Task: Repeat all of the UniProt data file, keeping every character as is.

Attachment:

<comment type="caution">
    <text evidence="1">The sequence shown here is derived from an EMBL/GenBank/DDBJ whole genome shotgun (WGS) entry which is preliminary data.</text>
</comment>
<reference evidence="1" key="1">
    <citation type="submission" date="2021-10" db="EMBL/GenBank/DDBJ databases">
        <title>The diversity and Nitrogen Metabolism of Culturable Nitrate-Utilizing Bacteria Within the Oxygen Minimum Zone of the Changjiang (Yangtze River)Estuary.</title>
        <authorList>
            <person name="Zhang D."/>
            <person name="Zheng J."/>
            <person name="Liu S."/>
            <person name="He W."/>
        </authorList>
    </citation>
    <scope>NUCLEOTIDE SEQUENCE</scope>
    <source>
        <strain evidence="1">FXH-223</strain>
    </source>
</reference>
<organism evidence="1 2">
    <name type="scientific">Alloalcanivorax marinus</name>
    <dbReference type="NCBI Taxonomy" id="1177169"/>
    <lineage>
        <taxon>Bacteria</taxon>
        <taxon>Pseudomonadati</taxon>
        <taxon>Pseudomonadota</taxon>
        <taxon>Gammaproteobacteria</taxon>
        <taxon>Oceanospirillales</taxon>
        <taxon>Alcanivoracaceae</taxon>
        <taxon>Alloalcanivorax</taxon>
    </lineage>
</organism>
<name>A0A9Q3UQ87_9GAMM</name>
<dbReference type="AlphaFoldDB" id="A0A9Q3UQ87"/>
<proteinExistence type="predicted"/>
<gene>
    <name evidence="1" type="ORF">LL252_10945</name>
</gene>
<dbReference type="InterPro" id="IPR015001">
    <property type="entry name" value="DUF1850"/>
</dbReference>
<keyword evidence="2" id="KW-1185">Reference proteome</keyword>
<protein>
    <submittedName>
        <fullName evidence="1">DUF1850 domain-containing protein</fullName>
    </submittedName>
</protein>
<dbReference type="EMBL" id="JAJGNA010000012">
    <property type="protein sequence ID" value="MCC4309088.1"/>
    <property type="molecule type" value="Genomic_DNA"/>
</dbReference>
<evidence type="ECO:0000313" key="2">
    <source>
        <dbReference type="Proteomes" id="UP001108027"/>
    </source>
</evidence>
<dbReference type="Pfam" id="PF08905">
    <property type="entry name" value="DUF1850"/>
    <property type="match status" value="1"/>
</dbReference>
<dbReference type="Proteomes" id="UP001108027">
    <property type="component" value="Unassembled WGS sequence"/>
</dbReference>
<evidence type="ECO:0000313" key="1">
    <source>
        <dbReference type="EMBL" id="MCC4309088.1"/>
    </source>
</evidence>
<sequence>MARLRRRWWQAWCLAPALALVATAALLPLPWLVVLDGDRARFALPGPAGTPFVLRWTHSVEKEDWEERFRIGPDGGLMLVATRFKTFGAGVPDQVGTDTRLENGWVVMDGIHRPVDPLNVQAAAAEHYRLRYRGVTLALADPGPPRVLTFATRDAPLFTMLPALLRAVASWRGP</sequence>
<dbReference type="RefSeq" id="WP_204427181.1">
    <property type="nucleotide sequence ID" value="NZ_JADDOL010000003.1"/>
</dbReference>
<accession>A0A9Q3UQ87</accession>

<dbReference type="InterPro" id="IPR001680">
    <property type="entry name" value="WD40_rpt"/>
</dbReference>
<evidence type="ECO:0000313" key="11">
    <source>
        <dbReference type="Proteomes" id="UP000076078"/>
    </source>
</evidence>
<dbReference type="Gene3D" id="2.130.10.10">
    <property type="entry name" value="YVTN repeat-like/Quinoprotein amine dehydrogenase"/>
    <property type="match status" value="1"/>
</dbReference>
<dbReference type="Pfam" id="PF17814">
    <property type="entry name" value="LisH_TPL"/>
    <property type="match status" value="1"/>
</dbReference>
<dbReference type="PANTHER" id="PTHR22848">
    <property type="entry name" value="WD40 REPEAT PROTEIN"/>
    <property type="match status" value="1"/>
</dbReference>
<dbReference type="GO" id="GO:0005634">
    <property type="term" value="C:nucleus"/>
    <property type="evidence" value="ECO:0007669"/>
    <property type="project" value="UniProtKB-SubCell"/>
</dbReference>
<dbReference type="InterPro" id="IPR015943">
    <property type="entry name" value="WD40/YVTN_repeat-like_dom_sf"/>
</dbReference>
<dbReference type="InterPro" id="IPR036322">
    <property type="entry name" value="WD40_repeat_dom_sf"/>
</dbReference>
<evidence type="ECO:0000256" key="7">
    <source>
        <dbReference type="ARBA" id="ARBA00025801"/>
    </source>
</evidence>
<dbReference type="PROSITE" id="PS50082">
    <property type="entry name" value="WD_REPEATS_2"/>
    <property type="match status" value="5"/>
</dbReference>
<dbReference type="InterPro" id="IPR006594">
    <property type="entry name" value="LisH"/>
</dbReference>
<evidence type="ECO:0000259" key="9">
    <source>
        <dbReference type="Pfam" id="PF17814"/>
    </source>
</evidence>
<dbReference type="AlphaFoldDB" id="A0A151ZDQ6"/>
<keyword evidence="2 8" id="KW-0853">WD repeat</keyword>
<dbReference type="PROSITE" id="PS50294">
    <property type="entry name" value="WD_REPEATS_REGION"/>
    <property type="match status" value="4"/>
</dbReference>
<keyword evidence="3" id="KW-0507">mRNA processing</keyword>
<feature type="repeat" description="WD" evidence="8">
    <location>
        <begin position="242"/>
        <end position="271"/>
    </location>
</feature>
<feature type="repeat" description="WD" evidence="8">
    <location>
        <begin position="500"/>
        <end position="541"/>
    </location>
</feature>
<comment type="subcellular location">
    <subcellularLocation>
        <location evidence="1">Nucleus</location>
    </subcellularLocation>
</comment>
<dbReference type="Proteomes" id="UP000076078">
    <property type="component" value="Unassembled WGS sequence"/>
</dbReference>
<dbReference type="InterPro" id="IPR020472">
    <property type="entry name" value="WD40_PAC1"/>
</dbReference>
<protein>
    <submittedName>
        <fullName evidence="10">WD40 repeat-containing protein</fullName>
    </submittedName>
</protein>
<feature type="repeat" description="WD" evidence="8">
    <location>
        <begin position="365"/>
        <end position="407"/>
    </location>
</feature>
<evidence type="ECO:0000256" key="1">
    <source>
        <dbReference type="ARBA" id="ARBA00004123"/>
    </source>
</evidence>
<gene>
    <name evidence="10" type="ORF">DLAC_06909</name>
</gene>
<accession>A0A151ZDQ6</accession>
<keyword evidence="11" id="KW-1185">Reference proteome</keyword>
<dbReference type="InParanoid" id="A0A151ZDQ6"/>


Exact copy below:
<comment type="caution">
    <text evidence="1">The sequence shown here is derived from an EMBL/GenBank/DDBJ whole genome shotgun (WGS) entry which is preliminary data.</text>
</comment>
<reference evidence="1" key="1">
    <citation type="submission" date="2021-10" db="EMBL/GenBank/DDBJ databases">
        <title>The diversity and Nitrogen Metabolism of Culturable Nitrate-Utilizing Bacteria Within the Oxygen Minimum Zone of the Changjiang (Yangtze River)Estuary.</title>
        <authorList>
            <person name="Zhang D."/>
            <person name="Zheng J."/>
            <person name="Liu S."/>
            <person name="He W."/>
        </authorList>
    </citation>
    <scope>NUCLEOTIDE SEQUENCE</scope>
    <source>
        <strain evidence="1">FXH-223</strain>
    </source>
</reference>
<organism evidence="1 2">
    <name type="scientific">Alloalcanivorax marinus</name>
    <dbReference type="NCBI Taxonomy" id="1177169"/>
    <lineage>
        <taxon>Bacteria</taxon>
        <taxon>Pseudomonadati</taxon>
        <taxon>Pseudomonadota</taxon>
        <taxon>Gammaproteobacteria</taxon>
        <taxon>Oceanospirillales</taxon>
        <taxon>Alcanivoracaceae</taxon>
        <taxon>Alloalcanivorax</taxon>
    </lineage>
</organism>
<name>A0A9Q3UQ87_9GAMM</name>
<dbReference type="AlphaFoldDB" id="A0A9Q3UQ87"/>
<proteinExistence type="predicted"/>
<gene>
    <name evidence="1" type="ORF">LL252_10945</name>
</gene>
<dbReference type="InterPro" id="IPR015001">
    <property type="entry name" value="DUF1850"/>
</dbReference>
<keyword evidence="2" id="KW-1185">Reference proteome</keyword>
<protein>
    <submittedName>
        <fullName evidence="1">DUF1850 domain-containing protein</fullName>
    </submittedName>
</protein>
<dbReference type="EMBL" id="JAJGNA010000012">
    <property type="protein sequence ID" value="MCC4309088.1"/>
    <property type="molecule type" value="Genomic_DNA"/>
</dbReference>
<evidence type="ECO:0000313" key="2">
    <source>
        <dbReference type="Proteomes" id="UP001108027"/>
    </source>
</evidence>
<dbReference type="Pfam" id="PF08905">
    <property type="entry name" value="DUF1850"/>
    <property type="match status" value="1"/>
</dbReference>
<dbReference type="Proteomes" id="UP001108027">
    <property type="component" value="Unassembled WGS sequence"/>
</dbReference>
<evidence type="ECO:0000313" key="1">
    <source>
        <dbReference type="EMBL" id="MCC4309088.1"/>
    </source>
</evidence>
<sequence>MARLRRRWWQAWCLAPALALVATAALLPLPWLVVLDGDRARFALPGPAGTPFVLRWTHSVEKEDWEERFRIGPDGGLMLVATRFKTFGAGVPDQVGTDTRLENGWVVMDGIHRPVDPLNVQAAAAEHYRLRYRGVTLALADPGPPRVLTFATRDAPLFTMLPALLRAVASWRGP</sequence>
<dbReference type="RefSeq" id="WP_204427181.1">
    <property type="nucleotide sequence ID" value="NZ_JADDOL010000003.1"/>
</dbReference>
<accession>A0A9Q3UQ87</accession>

<dbReference type="InterPro" id="IPR001680">
    <property type="entry name" value="WD40_rpt"/>
</dbReference>
<evidence type="ECO:0000313" key="11">
    <source>
        <dbReference type="Proteomes" id="UP000076078"/>
    </source>
</evidence>
<dbReference type="Gene3D" id="2.130.10.10">
    <property type="entry name" value="YVTN repeat-like/Quinoprotein amine dehydrogenase"/>
    <property type="match status" value="1"/>
</dbReference>
<dbReference type="Pfam" id="PF17814">
    <property type="entry name" value="LisH_TPL"/>
    <property type="match status" value="1"/>
</dbReference>
<dbReference type="PANTHER" id="PTHR22848">
    <property type="entry name" value="WD40 REPEAT PROTEIN"/>
    <property type="match status" value="1"/>
</dbReference>
<dbReference type="GO" id="GO:0005634">
    <property type="term" value="C:nucleus"/>
    <property type="evidence" value="ECO:0007669"/>
    <property type="project" value="UniProtKB-SubCell"/>
</dbReference>
<dbReference type="InterPro" id="IPR015943">
    <property type="entry name" value="WD40/YVTN_repeat-like_dom_sf"/>
</dbReference>
<dbReference type="InterPro" id="IPR036322">
    <property type="entry name" value="WD40_repeat_dom_sf"/>
</dbReference>
<evidence type="ECO:0000256" key="7">
    <source>
        <dbReference type="ARBA" id="ARBA00025801"/>
    </source>
</evidence>
<dbReference type="PROSITE" id="PS50082">
    <property type="entry name" value="WD_REPEATS_2"/>
    <property type="match status" value="5"/>
</dbReference>
<dbReference type="InterPro" id="IPR006594">
    <property type="entry name" value="LisH"/>
</dbReference>
<evidence type="ECO:0000259" key="9">
    <source>
        <dbReference type="Pfam" id="PF17814"/>
    </source>
</evidence>
<dbReference type="AlphaFoldDB" id="A0A151ZDQ6"/>
<keyword evidence="2 8" id="KW-0853">WD repeat</keyword>
<dbReference type="PROSITE" id="PS50294">
    <property type="entry name" value="WD_REPEATS_REGION"/>
    <property type="match status" value="4"/>
</dbReference>
<keyword evidence="3" id="KW-0507">mRNA processing</keyword>
<feature type="repeat" description="WD" evidence="8">
    <location>
        <begin position="242"/>
        <end position="271"/>
    </location>
</feature>
<feature type="repeat" description="WD" evidence="8">
    <location>
        <begin position="500"/>
        <end position="541"/>
    </location>
</feature>
<comment type="subcellular location">
    <subcellularLocation>
        <location evidence="1">Nucleus</location>
    </subcellularLocation>
</comment>
<dbReference type="Proteomes" id="UP000076078">
    <property type="component" value="Unassembled WGS sequence"/>
</dbReference>
<dbReference type="InterPro" id="IPR020472">
    <property type="entry name" value="WD40_PAC1"/>
</dbReference>
<protein>
    <submittedName>
        <fullName evidence="10">WD40 repeat-containing protein</fullName>
    </submittedName>
</protein>
<feature type="repeat" description="WD" evidence="8">
    <location>
        <begin position="365"/>
        <end position="407"/>
    </location>
</feature>
<evidence type="ECO:0000256" key="1">
    <source>
        <dbReference type="ARBA" id="ARBA00004123"/>
    </source>
</evidence>
<gene>
    <name evidence="10" type="ORF">DLAC_06909</name>
</gene>
<accession>A0A151ZDQ6</accession>
<keyword evidence="11" id="KW-1185">Reference proteome</keyword>
<dbReference type="InParanoid" id="A0A151ZDQ6"/>